(click to see video)

This video provides tips on how to deal with a workplace bully.

Employee Privacy

In today’s world of identity theft, it is important that HR professionals work to achieve maximum security and privacy for employees. When private information is exposed, it can be costly. For example, in March of 2011, the Texas Comptroller’s office inadvertently disclosed on a public website the names, addresses, and social security numbers of 3.5 million state workers.Patricia Hart, “Attorneys Seek to Question Texas Comptroller Over Exposed Info,” Houston Chronicle, April 26, 2011, accessed April 27, 2011, http://www.chron.com/disp/story.mpl/metropolitan/7537769.html. The state has already spent $1.8 million to remedy this problem by sending letters to affected parties and hiring technology consultants to review office procedures. While keeping employee information private is the responsibility of all management in an organization, ensuring privacy remains the job of the HR professional.

Some of the things to combat employee identity theft include the following:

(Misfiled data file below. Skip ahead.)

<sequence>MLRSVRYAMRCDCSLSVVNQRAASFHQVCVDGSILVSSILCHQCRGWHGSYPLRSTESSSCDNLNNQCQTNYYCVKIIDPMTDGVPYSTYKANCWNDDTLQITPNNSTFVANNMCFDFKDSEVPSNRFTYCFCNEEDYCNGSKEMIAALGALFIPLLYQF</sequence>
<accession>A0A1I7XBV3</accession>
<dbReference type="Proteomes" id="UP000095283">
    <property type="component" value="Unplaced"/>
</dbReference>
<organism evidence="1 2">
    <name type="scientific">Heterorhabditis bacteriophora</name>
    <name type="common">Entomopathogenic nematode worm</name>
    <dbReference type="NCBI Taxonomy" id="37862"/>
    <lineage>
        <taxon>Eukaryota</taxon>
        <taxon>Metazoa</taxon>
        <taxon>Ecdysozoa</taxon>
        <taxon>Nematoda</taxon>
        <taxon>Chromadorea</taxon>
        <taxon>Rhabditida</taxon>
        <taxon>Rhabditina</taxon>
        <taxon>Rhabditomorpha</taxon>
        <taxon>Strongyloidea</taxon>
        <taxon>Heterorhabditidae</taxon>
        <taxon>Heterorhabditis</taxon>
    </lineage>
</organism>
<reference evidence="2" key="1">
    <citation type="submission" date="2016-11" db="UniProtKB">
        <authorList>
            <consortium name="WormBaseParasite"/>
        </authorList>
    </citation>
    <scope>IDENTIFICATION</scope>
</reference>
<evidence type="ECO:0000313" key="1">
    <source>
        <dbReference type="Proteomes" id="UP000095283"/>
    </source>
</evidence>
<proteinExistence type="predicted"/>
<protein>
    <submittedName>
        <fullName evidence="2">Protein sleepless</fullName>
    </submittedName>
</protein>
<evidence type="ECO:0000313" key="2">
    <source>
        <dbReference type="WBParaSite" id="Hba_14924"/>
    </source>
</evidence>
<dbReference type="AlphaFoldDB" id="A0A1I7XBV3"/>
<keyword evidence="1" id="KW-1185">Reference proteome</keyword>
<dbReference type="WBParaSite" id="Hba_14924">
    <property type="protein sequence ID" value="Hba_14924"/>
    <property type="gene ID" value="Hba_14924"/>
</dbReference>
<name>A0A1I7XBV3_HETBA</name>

1. Conduct background and criminal checks on employees who will have access to sensitive data.
  2. Restrict access to areas where data is stored, including computers.
  3. Provide training to staff who will have access to private employee information.
  4. Keep information in locked files or in password-protected files.
  5. Use numbers other than social security numbers to identify employees.

Another privacy issue that comes up often is the monitoring of employee activities on devices that are provided to them by the organization. Case law, for the most part, has decided that employees do not have privacy rights if they are using the organization’s equipment, with a few exceptions. As a result, more than half of all companies engage in some kind of monitoring. According to an American Management Association“Electronic Monitoring and Surveillance Survey,” American Management Association, 2007, accessed April 27, 2011, http://press.amanet.org/press-releases/177/2007-electronic-monitoring-surveillance-survey/. survey, 73 percent of employers monitor e-mail messages and 66 percent monitor web surfing. If your organization finds it necessary to implement monitoring policies, ensuring the following is important to employee buy-in of the monitoring: